The Ice Cream Parlor will be sponsored by Bordens, with their milk, ice cream, and cheese products being served and sold exclusively in Walt Disney World. In addition to the Main Street locations, Bordens will have identification on all ice cream carts, as well as a soft ice cream stand in Fantasyland. (COMMENT: Borden’s mascot was Elsie the Cow. The 15th “live” Elsie opened the Ice Cream Parlor at WDW in 1971.)

Florida Citrus will sponsor the Tiki Room in Walt Disney World. Our contract states that we cannot use anything but Florida Citrus products on the property. Individual brands cannot be promoted, only citrus from Florida. (COMMENT: The Florida Orange Bird was designed by Disney and featured on a variety of merchandise from banks, records, bobble heads, plates and cups and more. The Orange Bird was created for the Florida Citrus Growers when they sponsored the Magic Kingdom’s Tiki Room. He also appeared in commercials and an educational film called “Food and Fun: A Nutrition Adventure” that was released in September of 1980. There was even an Orange Bird walkaround costumed character who was outside the Sunshine Tree Terrace where Florida Orange Juice was sold. A smaller likeness of the Orange Bird sat in the branches of the Sunshine Tree. The sponsorship ended in 1986.)

Because they are the same company, PepsiCo, they have the joint sponsorship of the Bear Band. In conjunction with the show, there is an eating facility which will consist of the Mile Long Bar and Pecos Café. Their products will be served exclusively in these locations. In addition to Pepsi-Cola, Diet Pepsi, and Teem, they will also have their flavor line available. Fritos will dominate the snack food area with corn chips, potato chips and onion rings. Both brands will be served throughout the Park.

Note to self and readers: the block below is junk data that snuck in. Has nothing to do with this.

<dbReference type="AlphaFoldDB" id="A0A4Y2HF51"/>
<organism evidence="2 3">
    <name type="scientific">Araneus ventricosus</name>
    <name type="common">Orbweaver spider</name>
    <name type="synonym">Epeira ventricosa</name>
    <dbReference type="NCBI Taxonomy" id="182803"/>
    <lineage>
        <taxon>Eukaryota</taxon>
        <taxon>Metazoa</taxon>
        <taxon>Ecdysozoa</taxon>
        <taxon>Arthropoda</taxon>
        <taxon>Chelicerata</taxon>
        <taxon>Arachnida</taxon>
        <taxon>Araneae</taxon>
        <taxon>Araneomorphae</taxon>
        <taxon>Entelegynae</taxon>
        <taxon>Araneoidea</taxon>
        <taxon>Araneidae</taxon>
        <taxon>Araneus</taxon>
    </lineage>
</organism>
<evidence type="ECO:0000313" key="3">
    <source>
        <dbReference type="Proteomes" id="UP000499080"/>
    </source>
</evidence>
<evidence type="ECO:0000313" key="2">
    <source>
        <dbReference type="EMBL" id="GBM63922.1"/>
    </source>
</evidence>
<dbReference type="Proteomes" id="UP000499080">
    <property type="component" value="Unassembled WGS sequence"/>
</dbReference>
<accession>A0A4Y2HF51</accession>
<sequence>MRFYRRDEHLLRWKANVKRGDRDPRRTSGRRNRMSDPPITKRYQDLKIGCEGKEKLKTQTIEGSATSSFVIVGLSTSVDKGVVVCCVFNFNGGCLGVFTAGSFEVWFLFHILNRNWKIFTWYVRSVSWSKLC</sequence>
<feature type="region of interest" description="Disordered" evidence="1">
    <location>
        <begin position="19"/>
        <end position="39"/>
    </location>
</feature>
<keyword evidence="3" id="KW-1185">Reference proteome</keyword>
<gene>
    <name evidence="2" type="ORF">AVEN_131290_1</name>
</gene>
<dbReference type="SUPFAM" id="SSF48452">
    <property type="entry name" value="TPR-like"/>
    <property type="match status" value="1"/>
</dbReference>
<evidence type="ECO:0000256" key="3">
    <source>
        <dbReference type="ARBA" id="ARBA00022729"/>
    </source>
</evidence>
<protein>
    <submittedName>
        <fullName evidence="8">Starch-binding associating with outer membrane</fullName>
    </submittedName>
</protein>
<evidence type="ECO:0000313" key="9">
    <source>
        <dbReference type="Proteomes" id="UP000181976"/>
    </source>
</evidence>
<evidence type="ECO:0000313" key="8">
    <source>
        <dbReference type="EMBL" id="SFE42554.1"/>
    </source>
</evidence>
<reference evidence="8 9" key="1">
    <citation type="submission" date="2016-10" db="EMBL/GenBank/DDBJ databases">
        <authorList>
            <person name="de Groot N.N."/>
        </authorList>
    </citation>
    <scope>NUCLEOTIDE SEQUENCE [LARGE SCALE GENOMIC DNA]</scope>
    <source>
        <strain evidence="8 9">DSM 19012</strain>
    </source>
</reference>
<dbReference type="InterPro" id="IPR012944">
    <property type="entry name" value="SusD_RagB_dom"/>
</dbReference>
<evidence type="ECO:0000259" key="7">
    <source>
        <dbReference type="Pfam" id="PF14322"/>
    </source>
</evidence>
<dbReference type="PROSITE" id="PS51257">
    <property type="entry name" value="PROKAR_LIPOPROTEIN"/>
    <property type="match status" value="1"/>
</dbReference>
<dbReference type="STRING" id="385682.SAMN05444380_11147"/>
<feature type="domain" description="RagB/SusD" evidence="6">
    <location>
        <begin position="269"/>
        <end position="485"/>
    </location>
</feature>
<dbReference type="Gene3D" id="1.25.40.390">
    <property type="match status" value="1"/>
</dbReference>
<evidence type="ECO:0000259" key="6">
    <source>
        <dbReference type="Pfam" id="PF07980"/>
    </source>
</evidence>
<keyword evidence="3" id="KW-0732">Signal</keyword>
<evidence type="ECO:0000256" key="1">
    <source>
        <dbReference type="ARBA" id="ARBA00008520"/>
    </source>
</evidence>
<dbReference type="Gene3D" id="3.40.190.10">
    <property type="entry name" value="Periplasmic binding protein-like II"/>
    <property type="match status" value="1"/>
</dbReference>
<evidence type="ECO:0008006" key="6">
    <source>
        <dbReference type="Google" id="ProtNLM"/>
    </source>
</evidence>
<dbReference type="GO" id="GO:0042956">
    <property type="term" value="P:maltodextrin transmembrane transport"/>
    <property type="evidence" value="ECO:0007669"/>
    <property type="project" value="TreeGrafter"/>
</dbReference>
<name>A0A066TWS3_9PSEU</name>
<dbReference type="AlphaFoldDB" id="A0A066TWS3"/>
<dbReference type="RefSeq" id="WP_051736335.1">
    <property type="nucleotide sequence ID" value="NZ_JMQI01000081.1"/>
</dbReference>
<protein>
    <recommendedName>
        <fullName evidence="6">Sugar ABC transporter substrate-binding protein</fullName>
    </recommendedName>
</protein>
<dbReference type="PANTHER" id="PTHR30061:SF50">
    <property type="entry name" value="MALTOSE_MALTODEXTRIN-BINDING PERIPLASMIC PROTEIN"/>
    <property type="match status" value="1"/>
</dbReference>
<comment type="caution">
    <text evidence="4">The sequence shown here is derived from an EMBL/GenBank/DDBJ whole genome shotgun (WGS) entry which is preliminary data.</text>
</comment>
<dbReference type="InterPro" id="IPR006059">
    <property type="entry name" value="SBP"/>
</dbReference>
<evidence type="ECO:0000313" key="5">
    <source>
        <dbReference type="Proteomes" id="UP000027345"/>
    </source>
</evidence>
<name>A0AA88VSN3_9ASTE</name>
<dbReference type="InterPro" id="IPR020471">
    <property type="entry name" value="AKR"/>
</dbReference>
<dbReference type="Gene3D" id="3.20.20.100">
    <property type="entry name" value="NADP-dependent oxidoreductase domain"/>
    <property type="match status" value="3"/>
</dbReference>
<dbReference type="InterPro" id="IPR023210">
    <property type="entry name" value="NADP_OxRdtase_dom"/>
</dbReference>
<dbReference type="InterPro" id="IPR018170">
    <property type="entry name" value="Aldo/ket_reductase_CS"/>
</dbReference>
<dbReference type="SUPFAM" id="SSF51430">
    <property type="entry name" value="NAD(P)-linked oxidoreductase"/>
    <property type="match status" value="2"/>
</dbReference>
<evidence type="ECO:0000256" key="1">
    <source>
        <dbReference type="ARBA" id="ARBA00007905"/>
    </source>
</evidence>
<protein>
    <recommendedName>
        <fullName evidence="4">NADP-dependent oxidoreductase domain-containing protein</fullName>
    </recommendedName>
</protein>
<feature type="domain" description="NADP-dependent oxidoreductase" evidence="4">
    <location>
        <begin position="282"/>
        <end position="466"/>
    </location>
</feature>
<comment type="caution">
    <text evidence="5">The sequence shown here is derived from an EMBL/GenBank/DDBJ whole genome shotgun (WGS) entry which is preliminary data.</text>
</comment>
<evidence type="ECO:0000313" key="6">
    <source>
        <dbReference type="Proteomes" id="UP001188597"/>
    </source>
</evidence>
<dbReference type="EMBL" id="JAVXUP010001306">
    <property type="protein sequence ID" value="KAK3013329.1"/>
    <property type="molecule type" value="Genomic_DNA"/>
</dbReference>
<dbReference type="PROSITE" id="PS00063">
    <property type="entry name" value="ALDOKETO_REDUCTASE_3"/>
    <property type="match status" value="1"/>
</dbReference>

Welch’s products will be served exclusively at the Mickey Mouse Refreshment Stand in Fantasyland. Their only area of exclusivity is grape juice, and this is somewhat restricted throughout the Park. (COMMENT: In Disneyland, in Fantasyland, there was a Welch’s Grape Juice Bar near the Fantasyland Theater done up with a hand painted mural of the centaurs and such from FANTASIA with the grapes being used not for the wine but for grape juice. It opened in 1955 when Welch’s was one of the sponsors of the Mickey Mouse Club. There were supposedly plans when the new Fantasyland was being built in 1983 for a Welch’s area that would have wooden barrels with spigots like wine barrels that would have dispensed Welch’s grape juice but it was never built.)

We have talked to several companies about sponsorship of major attractions in Walt Disney World’s Tomorrowland. However, none are to the signed-contract point. Those companies include RCA, Johns-Mansville, Eastern Air Lines, Edison Electric Institute, Monsanto and American Telephone and Telegraph. At this writing, the only participant in Tomorrowland is Coca-Cola at the Tomorrowland Terrace. In addition to the above, we are in serious discussions with National BankAmericard, Inc. and the Hertz Corporation.

Sigh. In the old days, companies were waiting in line to sponsor a Disney attraction. How interesting that some of these participants have not been participated at Disney for years and years.

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Jens Dahlmann of LongHorn Steakhouse has lots of great tips when it comes to grilling



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Sure, for some folks, the Fourth of July is all about fireworks. But for the 75% of all Americans who own a grill or a smoker, the Fourth is our Nation’s No. 1 holiday when it comes to grilling. Which is why 3 out of 4 of those folks will spend some time outside today working over a fire.